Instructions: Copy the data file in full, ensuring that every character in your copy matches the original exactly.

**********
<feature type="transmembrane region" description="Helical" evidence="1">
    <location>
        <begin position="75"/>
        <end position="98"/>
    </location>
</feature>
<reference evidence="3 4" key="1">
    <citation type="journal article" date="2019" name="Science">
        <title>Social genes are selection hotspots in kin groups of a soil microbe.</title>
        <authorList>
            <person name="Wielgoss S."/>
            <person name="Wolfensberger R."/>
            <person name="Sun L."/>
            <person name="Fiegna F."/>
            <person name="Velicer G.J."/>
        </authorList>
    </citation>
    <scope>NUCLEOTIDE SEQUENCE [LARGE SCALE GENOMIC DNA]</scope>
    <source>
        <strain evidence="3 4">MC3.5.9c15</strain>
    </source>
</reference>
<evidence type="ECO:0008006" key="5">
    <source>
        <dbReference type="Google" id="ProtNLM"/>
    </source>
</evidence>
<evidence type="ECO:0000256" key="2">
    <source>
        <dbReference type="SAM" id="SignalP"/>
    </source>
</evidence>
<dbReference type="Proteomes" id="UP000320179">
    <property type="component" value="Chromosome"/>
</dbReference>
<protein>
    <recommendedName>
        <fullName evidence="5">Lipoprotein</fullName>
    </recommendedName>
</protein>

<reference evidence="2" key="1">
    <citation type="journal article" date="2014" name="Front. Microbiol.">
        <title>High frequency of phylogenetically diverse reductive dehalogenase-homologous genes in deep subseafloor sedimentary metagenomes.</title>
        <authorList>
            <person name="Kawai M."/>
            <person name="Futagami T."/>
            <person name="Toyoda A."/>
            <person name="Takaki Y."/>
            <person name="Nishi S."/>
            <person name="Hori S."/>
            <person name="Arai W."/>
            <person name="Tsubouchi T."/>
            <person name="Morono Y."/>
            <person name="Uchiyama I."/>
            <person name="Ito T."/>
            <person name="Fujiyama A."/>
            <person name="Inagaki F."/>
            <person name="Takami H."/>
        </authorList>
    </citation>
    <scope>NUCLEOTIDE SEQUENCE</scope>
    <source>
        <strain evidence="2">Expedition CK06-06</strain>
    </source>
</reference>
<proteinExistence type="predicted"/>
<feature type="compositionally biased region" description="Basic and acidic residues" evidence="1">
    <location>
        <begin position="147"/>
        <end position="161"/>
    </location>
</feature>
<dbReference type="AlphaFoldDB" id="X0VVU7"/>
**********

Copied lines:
<feature type="transmembrane region" description="Helical" evidence="1">
    <location>
        <begin position="75"/>
        <end position="98"/>
    </location>
</feature>
<reference evidence="3 4" key="1">
    <citation type="journal article" date="2019" name="Science">
        <title>Social genes are selection hotspots in kin groups of a soil microbe.</title>
        <authorList>
            <person name="Wielgoss S."/>
            <person name="Wolfensberger R."/>
            <person name="Sun L."/>
            <person name="Fiegna F."/>
            <person name="Velicer G.J."/>
        </authorList>
    </citation>
    <scope>NUCLEOTIDE SEQUENCE [LARGE SCALE GENOMIC DNA]</scope>
    <source>
        <strain evidence="3 4">MC3.5.9c15</strain>
    </source>
</reference>
<evidence type="ECO:0008006" key="5">
    <source>
        <dbReference type="Google" id="ProtNLM"/>
    </source>
</evidence>
<evidence type="ECO:0000256" key="2">
    <source>
        <dbReference type="SAM" id="SignalP"/>
    </source>
</evidence>
<dbReference type="Proteomes" id="UP000320179">
    <property type="component" value="Chromosome"/>
</dbReference>
<protein>
    <recommendedName>
        <fullName evidence="5">Lipoprotein</fullName>
    </recommendedName>
</protein>

<reference evidence="2" key="1">
    <citation type="journal article" date="2014" name="Front. Microbiol.">
        <title>High frequency of phylogenetically diverse reductive dehalogenase-homologous genes in deep subseafloor sedimentary metagenomes.</title>
        <authorList>
            <person name="Kawai M."/>
            <person name="Futagami T."/>
            <person name="Toyoda A."/>
            <person name="Takaki Y."/>
            <person name="Nishi S."/>
            <person name="Hori S."/>
            <person name="Arai W."/>
            <person name="Tsubouchi T."/>
            <person name="Morono Y."/>
            <person name="Uchiyama I."/>
            <person name="Ito T."/>
            <person name="Fujiyama A."/>
            <person name="Inagaki F."/>
            <person name="Takami H."/>
        </authorList>
    </citation>
    <scope>NUCLEOTIDE SEQUENCE</scope>
    <source>
        <strain evidence="2">Expedition CK06-06</strain>
    </source>
</reference>
<proteinExistence type="predicted"/>
<feature type="compositionally biased region" description="Basic and acidic residues" evidence="1">
    <location>
        <begin position="147"/>
        <end position="161"/>
    </location>
</feature>
<dbReference type="AlphaFoldDB" id="X0VVU7"/>